Viacom (VIAB) , in the midst of a management change after a months-long struggle for control between CEO Philippe Dauman and the family of majority owner Sumner Redstone, has little alternative but to sell off its ailing Paramount studio, according to one analyst.
The studio, suffering through a brutal summer in which its films Teenage Mutant Ninja Turtles: Out of the Shadows and Star Trek Beyond have performed below expectations, likely will lose as much as $560 million through 2017, estimated Michael Nathanson, a media analyst and partner with MoffettNathanson.
"The problem at Paramount is truly shocking," Nathanson wrote in a report Friday. "Viacom needs to sell the studio now to either a strategic buyer who can take out massive costs or find some 'easy' money, which always seems to be available."A company spokesman did not immediately return a request for comment. Viacom's stock was up 1.4% on Friday afternoon, to $43.42, on news that the end is in sight for its management war.
At least two buyers have circled Paramount in the months since Dauman -- now reportedly on the way out with a severance package of up to $72 million -- said the company was willing to part with as much as 49% of the studio.
In July, Chinese real estate and entertainment conglomerate Dalian Wanda Group was in advanced talks, according to reports. Dalian Wanda bought independent film producer Legendary Entertainment for $3.5 billion in January and controls the AMC Entertainment (AMC) theater chain.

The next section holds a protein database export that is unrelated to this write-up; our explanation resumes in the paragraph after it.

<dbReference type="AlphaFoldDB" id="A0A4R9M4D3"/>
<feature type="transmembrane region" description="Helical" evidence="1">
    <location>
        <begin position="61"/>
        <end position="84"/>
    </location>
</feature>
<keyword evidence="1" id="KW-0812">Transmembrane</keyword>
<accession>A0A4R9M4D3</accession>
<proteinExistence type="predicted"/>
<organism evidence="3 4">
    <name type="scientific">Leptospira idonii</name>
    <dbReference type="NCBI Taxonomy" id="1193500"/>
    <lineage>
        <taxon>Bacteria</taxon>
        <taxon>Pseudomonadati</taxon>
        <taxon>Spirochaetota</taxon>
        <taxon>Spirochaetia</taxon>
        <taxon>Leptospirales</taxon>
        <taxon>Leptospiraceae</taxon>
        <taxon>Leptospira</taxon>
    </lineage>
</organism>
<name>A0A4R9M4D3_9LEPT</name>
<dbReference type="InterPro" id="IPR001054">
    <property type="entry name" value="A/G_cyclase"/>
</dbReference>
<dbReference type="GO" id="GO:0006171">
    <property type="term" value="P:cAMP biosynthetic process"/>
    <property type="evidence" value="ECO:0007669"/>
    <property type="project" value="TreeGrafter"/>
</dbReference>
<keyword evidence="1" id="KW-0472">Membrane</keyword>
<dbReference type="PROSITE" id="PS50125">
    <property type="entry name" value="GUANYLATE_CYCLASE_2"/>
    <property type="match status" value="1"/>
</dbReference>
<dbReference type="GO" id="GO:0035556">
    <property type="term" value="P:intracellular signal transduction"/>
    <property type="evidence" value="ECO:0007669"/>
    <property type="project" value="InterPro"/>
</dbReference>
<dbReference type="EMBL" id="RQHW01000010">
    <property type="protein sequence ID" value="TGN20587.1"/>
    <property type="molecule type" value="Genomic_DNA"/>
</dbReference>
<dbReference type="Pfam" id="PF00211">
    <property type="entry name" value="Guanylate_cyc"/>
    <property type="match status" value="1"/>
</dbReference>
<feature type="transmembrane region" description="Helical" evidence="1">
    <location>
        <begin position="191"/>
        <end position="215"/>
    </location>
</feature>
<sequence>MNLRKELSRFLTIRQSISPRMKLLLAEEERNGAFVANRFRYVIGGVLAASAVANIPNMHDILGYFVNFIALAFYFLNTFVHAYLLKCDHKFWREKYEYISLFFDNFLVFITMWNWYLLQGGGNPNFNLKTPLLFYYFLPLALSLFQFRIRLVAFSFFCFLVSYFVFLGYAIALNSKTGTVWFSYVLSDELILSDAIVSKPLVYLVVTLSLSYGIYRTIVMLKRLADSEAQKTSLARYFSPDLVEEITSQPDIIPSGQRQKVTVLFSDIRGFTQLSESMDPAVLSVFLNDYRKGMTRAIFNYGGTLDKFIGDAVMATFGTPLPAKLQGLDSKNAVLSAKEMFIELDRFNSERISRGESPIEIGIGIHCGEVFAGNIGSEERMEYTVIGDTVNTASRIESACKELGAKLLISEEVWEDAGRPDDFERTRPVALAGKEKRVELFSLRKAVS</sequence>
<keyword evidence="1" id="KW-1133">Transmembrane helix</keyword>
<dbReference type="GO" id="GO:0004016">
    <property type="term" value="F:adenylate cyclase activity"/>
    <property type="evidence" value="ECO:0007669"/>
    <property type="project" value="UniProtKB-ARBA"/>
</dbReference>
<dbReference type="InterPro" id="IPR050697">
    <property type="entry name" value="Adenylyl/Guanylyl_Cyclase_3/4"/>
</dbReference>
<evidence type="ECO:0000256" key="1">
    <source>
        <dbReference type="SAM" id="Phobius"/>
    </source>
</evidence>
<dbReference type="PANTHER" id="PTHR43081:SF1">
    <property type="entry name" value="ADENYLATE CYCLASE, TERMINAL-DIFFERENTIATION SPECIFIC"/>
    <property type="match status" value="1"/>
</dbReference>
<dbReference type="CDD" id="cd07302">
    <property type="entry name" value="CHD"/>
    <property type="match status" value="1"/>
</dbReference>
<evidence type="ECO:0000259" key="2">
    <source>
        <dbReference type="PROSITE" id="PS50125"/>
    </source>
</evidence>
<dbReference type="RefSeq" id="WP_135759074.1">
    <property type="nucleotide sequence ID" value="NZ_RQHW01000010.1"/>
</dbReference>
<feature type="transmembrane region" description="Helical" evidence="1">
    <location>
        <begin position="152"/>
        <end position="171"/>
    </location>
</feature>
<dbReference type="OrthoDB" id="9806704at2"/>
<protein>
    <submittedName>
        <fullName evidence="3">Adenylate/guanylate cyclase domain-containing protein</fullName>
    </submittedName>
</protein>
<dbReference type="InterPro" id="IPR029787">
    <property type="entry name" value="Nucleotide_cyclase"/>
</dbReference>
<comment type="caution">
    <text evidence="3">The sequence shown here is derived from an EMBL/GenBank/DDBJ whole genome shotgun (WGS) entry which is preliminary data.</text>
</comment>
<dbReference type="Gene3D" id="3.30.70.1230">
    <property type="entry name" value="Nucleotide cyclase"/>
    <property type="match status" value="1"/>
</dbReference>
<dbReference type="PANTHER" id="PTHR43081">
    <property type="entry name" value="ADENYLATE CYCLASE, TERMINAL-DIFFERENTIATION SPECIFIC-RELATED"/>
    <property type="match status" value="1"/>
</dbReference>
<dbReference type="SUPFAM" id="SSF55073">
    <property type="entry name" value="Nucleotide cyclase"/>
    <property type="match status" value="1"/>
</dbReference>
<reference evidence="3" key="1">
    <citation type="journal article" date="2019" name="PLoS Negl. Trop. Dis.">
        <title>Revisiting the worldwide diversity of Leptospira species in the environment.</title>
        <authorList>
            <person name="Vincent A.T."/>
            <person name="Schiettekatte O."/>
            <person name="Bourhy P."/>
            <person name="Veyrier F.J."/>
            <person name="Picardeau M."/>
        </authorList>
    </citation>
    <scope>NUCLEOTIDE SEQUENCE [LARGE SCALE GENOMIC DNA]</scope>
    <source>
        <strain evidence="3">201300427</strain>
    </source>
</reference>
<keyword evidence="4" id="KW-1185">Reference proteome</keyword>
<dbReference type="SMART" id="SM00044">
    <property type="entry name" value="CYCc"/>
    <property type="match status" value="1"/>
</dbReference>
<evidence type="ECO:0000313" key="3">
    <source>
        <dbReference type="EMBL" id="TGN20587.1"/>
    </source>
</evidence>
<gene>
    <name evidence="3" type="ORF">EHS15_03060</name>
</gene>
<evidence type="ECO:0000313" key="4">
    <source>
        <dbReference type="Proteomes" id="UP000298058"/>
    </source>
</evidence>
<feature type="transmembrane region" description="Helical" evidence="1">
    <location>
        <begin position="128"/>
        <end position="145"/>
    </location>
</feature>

Wanda's U.S. representatives did not immediately respond to a request for comment.
Earlier in the year, Chinese entertainment and marketing company DMG considered making a bid, according to reports. DMG was the Chinese-based co-producer of Disney's (DIS) Iron Man 3 movie and has been actively seeking investments in other films.
Viacom was said to be looking for as much as $5 billion for the stake, according to sources with knowledge of the talks. Talks had been stopped in recent weeks, however, as Redstone and his daughter, Shari, objected to the studio sale.
On Thursday, the Redstones struck a deal with Dauman under which the CEO will turn over the top job to COO Tom Dooley on an interim basis, remaining as executive chairman until Sept. 30, according to news reports. An official announcement is expected soon.
"As Hollywood has become more and more of a global tent pole business, Paramount doesn't have the franchise to compete with Disney, Universal or Warner Brothers," wrote Nathanson, who has a neutral rating on Viacom's stock. "Short of firing the entire Paramount leadership team, there is little a new CEO could do quickly to improve the film pipeline. The best that Tom Dooley can do is sell 100% of Paramount to the highest bidder."
Viacom investors, led by Mario Gabelli, whose investment firm Gamco Investors (GBL) is the second-largest voting shareholder in Viacom behind Redstone, earlier had pressed for Viacom to sell a stake in Paramount to generate cash. Viacom's cash has dwindled from $506 million to $192 million in the nine months ended June 30, according to its most recent earnings report.
On Aug. 9, Moody's Investors Service changed its outlook on Viacom to negative from stable and said the company needs to slash its dividend and improve its poor performance to avoid a cut to its credit ratings.